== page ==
She picks me up, a determined look on her face, before crouching low.

“Tuck your legs in and hold on,” she tells me and then launches forward.

She’s fast. Faster than expected. She bolts towards the shed, hops up, and then springs over, surprisingly nimble. Atop the wall she shakes her head, staring over the vast sands alongside the castle, before darting off towards the trees. The banging and shouting behind grows quieter until slowly, it disappears. Sequoia still runs on, keeping me tight to her chest.

“You’re going to exhaust yourself,” I gasp, my hands coming up to her face, “Slow down.”

She doesn’t want to, but she slows to a brisk jog, a happy compromise between the two.

“You’ve been running for ages!”

Barely glancing at me, she frowns, peering through the trees.

“I can do this for days,” she insists, finally stopping, “We should be safe here for a moment, but a moment only.”

Finally, she looks at me properly, her eyes holding mine. Unable to look away, I feel drawn in.

Around us, the trees buzz faintly with life, the glistening moss and leaves reflect the golden sun around us. Her eyes look magical and full of enchantment. Slowly, she presses her lips to mine, and I’m startled. She may have touched me last night, but she had not kissed me before. It felt almost sacred, personal, and my body coils in delight. When it ends, I feel myself chasing her lips with mine, hungry. It’s odd. This Dwarf Giant, who has run away with me simply because I wanted it, because she wants me safe, makes my heart yearn for more.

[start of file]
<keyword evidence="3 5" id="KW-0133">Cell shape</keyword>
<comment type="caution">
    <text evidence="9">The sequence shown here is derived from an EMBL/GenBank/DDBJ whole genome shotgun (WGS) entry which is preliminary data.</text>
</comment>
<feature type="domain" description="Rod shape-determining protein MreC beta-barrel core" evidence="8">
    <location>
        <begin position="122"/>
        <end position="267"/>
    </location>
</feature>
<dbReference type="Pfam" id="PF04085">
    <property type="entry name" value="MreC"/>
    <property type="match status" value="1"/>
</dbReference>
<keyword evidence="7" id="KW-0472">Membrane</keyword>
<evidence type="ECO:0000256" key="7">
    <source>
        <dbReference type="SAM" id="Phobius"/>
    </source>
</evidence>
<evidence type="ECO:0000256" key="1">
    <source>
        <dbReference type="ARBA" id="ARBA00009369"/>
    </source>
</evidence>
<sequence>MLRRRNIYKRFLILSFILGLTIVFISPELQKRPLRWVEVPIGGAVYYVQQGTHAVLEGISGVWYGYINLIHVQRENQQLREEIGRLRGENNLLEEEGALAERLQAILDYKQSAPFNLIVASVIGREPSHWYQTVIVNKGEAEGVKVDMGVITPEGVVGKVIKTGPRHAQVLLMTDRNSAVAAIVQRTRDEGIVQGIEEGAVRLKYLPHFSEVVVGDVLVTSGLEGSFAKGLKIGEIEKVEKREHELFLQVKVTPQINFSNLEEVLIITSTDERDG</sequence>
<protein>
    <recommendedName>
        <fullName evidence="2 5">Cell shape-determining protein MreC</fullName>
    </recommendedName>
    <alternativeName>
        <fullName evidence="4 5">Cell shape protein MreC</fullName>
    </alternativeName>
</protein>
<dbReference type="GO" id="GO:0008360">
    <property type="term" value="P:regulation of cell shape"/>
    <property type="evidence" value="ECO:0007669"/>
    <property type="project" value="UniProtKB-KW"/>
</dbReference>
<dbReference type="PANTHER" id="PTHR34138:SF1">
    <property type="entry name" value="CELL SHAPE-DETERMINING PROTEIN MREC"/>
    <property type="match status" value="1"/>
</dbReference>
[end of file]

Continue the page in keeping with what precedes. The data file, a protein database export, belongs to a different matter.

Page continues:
I wrap my legs around her, her arms keeping me up as I do so.

“How long is a moment?” I asked her, brushing a kiss on her jawline, “What can we do with a moment?”

Sequoia’s face darkens, desire clouding her judgement. It was like a switch had gone off, making her breathing come heavier. I questioned my sanity and blamed the adrenaline of running away with her.

She lays me down, her strong hands gentle and her expression passionate.

“You can do a lot of things in a moment, and only a moment,” she tells me, licking her lips, “and I want to show you one of them.”

I feel my face flush, and I parted my legs almost brazenly. It’s almost as if I hadn’t wanted to cave her head in earlier for marrying me for a strange, bizarre reason and taking me from my family. My eyes lock onto hers, and I contemplate. Maybe it’s the dutiful, loyal and magical way she looks at me. Full of longing and hope. No one has ever looked at me like this.

Slowly, she lifts her borrowed shirt from my legs and bows her head between them.

I gasp, not expecting that, but then moan at the flick of her tongue.